Based on speculation from human studies as well as limited reactivity research on wild cetaceans, local environmental conditions may cause stress in individual animals. Some animal protection advocates suggest that the MMPA be amended to mandate a study of the effect of the local environment (e.g., urban noise, vibrations, air pollution) on animals at captive holding facilities, to identify and substantiate any effect on their life expectancy and general health. Such a study might define abusive levels and help determine appropriate captive care and maintenance standards. Some in the public display community, however, suggest that this concern be addressed administratively, and observe that some aspects already were the subject of APHIS rulemaking. Procedures for monitoring environmental effects on marine mammals also have been incorporated in American Zoo and Aquarium Association guidelines and facility operations manuals.
Rehabilitation and Release
Closures of at least 21 North American marine parks since 1990, a diminishing emphasis on marine mammal exhibits in remaining parks, reductions in the military use of marine mammals, and increasingly successful captive breeding programs have led to a surplus of marine mammals in captivity. Because of this surplus, interest has increased concerning the rehabilitation and release to the wild of marine mammals that have spent significant time in captivity, recognizing the need to prevent the spread of disease and release of unfit animals.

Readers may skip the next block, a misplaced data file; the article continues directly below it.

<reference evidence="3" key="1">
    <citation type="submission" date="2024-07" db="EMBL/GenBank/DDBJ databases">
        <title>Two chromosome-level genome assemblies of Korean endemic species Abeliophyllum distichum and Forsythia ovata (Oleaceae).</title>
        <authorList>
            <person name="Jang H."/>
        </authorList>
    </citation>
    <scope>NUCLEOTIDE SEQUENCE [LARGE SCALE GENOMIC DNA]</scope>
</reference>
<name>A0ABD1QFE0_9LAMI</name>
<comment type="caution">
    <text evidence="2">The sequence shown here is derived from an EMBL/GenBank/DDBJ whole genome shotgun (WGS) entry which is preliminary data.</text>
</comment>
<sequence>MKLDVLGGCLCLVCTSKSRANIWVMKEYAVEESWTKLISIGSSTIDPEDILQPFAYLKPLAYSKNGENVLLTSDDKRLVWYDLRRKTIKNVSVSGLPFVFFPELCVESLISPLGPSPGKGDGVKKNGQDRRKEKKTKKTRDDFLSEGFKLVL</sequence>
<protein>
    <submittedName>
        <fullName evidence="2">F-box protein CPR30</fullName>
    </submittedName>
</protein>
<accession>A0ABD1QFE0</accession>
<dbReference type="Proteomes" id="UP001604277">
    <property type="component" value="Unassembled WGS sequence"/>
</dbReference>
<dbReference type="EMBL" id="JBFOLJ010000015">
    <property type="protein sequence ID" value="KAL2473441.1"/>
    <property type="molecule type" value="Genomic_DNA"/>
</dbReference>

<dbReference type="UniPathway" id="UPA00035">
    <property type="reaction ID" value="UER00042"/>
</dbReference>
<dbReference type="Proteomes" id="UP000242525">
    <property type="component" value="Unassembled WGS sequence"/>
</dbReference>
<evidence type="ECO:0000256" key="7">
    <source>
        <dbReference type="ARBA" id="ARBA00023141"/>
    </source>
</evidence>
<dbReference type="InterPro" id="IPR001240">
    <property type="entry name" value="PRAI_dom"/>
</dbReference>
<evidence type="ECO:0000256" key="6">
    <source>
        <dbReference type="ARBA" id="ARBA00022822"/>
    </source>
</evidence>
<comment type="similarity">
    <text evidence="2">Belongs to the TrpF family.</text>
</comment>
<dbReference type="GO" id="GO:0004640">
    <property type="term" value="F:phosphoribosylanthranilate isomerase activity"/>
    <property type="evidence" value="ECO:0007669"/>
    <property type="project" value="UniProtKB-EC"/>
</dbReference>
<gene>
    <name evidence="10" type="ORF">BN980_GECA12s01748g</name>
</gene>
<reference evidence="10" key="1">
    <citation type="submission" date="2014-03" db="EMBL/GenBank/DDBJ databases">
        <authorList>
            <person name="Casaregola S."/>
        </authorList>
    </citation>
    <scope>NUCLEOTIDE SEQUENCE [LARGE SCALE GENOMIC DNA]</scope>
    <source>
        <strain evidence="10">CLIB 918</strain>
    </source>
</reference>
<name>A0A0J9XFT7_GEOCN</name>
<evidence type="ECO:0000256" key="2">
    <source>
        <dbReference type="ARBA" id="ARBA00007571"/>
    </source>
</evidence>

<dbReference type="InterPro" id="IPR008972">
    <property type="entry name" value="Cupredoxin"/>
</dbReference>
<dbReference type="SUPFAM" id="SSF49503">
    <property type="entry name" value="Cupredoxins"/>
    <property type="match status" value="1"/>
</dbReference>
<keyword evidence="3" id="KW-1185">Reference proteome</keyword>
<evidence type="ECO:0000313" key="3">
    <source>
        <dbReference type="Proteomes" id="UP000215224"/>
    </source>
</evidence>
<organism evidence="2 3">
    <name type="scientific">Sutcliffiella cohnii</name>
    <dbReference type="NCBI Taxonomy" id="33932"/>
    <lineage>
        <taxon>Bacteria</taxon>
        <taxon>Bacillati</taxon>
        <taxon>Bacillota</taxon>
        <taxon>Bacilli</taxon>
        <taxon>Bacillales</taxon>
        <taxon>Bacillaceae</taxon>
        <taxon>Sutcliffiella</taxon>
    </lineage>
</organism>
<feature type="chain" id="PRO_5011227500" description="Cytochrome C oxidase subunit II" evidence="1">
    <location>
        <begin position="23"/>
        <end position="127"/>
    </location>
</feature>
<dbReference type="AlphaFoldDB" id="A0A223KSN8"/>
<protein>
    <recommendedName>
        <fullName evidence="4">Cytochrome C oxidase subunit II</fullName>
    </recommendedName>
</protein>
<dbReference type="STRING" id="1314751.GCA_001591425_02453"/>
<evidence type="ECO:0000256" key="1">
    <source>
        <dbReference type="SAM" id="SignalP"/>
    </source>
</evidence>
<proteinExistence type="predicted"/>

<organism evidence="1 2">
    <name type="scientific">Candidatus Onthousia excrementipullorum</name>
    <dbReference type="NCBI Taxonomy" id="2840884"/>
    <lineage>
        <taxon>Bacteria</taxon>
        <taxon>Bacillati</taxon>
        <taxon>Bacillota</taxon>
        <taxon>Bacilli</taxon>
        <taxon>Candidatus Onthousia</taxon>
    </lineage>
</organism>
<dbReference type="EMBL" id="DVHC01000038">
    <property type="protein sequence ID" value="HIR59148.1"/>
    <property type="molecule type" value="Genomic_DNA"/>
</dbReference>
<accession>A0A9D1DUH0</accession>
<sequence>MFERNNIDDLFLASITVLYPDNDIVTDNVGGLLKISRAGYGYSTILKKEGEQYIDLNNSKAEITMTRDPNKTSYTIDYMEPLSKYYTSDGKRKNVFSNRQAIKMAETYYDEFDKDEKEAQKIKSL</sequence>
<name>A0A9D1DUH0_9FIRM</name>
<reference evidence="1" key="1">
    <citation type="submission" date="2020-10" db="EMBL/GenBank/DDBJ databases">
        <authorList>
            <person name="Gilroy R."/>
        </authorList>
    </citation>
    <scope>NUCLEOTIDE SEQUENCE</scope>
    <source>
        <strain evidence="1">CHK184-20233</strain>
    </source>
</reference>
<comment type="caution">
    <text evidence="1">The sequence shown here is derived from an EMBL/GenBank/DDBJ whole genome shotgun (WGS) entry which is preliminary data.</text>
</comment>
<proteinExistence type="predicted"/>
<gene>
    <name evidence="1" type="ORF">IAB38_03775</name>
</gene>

Some animal protection advocates may propose MMPA amendments authorizing oversight of rehabilitation and release activities, requiring federal agency definition of rehabilitation/release protocols, and establishing a scientific research permit for rehabilitation and release activities as well as for establishing rehabilitation/release facilities for long-captive marine mammals. Such facilities might also engage in captive rotation programs, where animals are brought into captivity for predetermined amounts of time or are maintained in enclosures where they have periodic access to the open ocean.
Proponents contend that the existence and operation of such facilities under strict guidelines would promote the welfare of captive and free-living marine mammals, including threatened and endangered species.
Some public display interests and a few scientists, however, assert that rehabilitation and release does not work. These critics cite research indicating that animals held in captivity for any length of time and those born in captivity are more likely to die upon release because they do not or are not able to make the necessary adjustments to life in the wild. They would oppose efforts that encourage the release of long-captive animals.
Other opponents include those worried about the federal cost of financing such a program. A parallel concern relates to discouraging and preventing unregulated releases of captive marine mammals by the more proactive animal protection advocates.